49. #49 Roman Werpachowski
    July 27, 2008

    “But that stuff only works because the people they’re lending to aren’t good at math.”

    And lie to themselves. Some mortgages work like a bet on your future earnings increasing (you pay less now and more later). You may understand numbers, but if you make unrealistic assumptions about your future income, you’ll be in trouble.

  50. #50 Roman Werpachowski
    July 27, 2008

    “This is especially difficult in traditional mathematics, where the most common approach is the theorem/lemma/corollary approach. For myself this is so boring, that I have never been able to get past a few pages of this, before I bog down because I can’t remember what was covered on page one. (And I was one of those who cruised through calculus, and Berkeley Physics with straight A’s and very little work needed).”

    I had the same problem (though I’m not sure if I would cruise through Berkeley — but I managed to finish my theoretical physics PhD). The only time when I got excited about mathematics was when it was really a deep concept (like, construction of real numbers) or it was a result which I needed to progress in my research. I think that showing a lot of applications would help people learn maths. But to show applications, you must use some knowledge from outside mathematics, which may be a problem for mathematicians teaching people.

    Mathematics, unfortunately, has certain unavoidable dryness. Our minds are not adapted too well to studying mathematics. Following a theorem in detail is always a conscious effort. Some people say that “theorem is intuitive”, but this is learned intuition. You get the intuition needed to make learning maths less cumbersome from… learning maths. No matter how you want to climb from the Dead Sea of ignorance to the Mount Everest of calculus, you still need to rise these almost 9000 metres.

  51. #51 Chris Crawford
    July 27, 2008

    I’d like to take a contrarian stance here and suggest that it might be more constructive for science/engineering people to focus on their own deficiencies than to bemoan the deficiencies of arts/humanities people. You can’t DO anything about THEIR problems — but you CAN do something about YOUR problems. I think that science/engineering people can all benefit from a deeper appreciation of the arts & humanities. I don’t mean that you should be able to quote Shakespeare. Instead, I am suggesting that every member of our society can benefit from a better appreciation of history and the human condition. The illustrative topic discussed here is the mortgage crisis — would it have happened if more citizens were numerate? And in fact I’ll add global warming as a good example of a problem that wouldn’t be so serious if more people were scientifically literate. But let’s tackle some REALLY serious screwups. How about Iraq? Do you really think Americans would have gotten themselves into this screwup had they had a better appreciation of history — history of wars, history of insurgencies, history of the Middle East, etc? The same thing goes for our reaction to terrorism in general. Many of our efforts here are misguided; would we not have done a better job if we had a better understanding of the social forces that generate terrorists? Certainly anybody who thinks that “If we kick them in the butt hard enough, they’ll knuckle under” needs a lot more education in the humanities!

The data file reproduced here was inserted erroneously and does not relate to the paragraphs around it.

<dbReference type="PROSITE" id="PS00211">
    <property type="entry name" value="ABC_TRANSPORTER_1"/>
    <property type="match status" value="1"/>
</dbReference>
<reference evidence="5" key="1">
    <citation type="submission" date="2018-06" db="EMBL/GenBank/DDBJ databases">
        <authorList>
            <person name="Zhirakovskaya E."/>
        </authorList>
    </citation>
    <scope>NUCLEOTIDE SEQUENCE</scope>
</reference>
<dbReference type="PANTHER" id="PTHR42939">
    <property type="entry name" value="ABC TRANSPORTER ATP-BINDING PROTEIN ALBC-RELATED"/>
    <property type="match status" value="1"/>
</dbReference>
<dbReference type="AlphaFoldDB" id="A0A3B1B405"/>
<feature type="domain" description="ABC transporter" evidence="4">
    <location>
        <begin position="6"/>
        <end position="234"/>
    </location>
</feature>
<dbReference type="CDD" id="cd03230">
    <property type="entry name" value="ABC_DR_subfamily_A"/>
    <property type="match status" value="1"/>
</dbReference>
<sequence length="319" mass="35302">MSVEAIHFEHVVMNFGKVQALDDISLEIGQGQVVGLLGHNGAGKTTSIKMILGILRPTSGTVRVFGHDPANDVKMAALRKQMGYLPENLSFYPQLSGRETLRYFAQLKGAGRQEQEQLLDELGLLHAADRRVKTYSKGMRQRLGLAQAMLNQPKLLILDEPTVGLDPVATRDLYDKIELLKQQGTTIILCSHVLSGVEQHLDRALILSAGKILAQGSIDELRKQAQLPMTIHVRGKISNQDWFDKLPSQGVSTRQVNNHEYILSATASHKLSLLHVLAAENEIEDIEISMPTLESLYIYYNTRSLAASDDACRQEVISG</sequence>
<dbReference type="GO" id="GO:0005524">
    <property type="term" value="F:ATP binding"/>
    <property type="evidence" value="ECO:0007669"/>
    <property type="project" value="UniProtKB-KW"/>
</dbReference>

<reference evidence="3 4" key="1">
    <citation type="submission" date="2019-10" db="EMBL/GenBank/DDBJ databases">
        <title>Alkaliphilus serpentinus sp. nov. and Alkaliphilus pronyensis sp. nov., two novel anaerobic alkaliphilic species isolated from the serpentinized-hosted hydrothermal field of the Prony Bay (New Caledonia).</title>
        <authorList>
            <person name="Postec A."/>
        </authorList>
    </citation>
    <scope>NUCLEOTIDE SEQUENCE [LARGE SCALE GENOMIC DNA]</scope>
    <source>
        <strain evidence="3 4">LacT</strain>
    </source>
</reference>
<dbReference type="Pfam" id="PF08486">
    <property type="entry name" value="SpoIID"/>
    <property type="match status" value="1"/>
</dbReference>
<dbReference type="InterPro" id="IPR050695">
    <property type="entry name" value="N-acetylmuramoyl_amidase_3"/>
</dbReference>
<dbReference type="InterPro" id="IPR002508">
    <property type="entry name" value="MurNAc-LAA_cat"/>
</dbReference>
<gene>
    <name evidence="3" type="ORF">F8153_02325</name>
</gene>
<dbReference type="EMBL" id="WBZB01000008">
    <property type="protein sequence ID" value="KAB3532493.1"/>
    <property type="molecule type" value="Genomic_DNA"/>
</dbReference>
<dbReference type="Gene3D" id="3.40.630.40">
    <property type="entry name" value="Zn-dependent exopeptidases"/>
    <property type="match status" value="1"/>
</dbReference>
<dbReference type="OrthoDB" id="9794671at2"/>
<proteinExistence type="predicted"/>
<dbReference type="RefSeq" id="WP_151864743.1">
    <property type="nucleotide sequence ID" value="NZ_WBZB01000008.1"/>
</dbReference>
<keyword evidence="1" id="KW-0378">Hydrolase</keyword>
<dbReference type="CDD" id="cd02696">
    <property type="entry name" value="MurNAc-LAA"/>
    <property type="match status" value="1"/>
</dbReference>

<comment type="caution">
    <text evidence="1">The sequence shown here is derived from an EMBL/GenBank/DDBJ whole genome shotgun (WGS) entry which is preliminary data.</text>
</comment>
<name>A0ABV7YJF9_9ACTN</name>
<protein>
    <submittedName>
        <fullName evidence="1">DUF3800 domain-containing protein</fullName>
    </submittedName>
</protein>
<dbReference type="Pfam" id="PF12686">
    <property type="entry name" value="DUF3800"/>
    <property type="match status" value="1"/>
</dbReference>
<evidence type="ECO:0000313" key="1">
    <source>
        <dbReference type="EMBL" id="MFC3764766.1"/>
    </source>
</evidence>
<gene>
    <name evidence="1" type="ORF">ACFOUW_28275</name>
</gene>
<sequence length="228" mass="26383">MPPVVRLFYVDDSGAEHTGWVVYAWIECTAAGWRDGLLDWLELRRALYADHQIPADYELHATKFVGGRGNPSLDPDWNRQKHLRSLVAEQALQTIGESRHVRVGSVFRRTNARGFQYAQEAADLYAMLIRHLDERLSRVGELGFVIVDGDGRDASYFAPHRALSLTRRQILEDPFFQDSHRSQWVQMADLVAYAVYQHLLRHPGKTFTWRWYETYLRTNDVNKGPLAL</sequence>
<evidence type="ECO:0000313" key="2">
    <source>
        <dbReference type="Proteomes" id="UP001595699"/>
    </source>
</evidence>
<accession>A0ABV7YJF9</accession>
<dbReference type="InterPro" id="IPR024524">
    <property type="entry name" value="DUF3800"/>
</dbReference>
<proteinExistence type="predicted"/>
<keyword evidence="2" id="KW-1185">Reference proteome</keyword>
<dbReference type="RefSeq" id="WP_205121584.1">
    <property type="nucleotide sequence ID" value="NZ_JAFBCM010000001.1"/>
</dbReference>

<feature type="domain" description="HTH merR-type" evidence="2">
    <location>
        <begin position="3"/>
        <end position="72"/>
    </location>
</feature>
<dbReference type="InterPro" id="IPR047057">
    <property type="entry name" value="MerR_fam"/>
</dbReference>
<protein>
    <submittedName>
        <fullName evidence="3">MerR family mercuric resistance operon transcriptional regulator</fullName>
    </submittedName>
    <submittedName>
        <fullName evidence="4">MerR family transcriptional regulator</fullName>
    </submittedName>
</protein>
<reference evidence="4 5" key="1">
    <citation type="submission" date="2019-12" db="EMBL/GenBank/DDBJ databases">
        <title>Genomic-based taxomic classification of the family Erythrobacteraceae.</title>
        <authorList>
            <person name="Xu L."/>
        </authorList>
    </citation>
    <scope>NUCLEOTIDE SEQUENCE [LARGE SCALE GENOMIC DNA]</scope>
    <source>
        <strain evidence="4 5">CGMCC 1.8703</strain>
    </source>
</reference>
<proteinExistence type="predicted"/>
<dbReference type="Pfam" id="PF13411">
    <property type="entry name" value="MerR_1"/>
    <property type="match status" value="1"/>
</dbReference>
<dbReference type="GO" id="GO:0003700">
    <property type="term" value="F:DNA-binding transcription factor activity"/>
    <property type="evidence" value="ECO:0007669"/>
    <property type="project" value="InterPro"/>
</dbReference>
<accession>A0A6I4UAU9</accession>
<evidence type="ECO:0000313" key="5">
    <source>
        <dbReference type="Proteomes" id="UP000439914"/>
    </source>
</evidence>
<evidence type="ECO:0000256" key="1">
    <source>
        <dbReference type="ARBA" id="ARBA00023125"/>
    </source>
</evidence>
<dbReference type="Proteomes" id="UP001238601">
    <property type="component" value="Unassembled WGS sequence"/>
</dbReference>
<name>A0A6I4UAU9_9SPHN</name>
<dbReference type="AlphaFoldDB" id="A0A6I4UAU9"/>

I agree that innumeracy is a problem, but I recommend that science/engineering people concentrate on the problems that they can do something about.

  52. #52 Jonathan Vos Post
    July 27, 2008

    #48, “I think the problem is compounded by the multiplicity of learning/understanding styles among people. A teaching method that works well for one subset of the population can leave other subsets behind.”

    Exactly!

    Excerpt from Dr. John Shindler’s class
    “EDSE 415: Classroom Management in the Secondary School”
    (Wednesdays, 4:20-8:00 p.m.)
    Revised draft of Mon 12 May 2008

    Journal Entry #1

    Bring to mind a student that you seem to have particular difficulty in understanding and/or relating to, then one for whom you seem to have a natural affinity. Do you think Cognitive/Learning Style has something to do with how well you relate to each of these students? If so, what implications does that have for your teaching?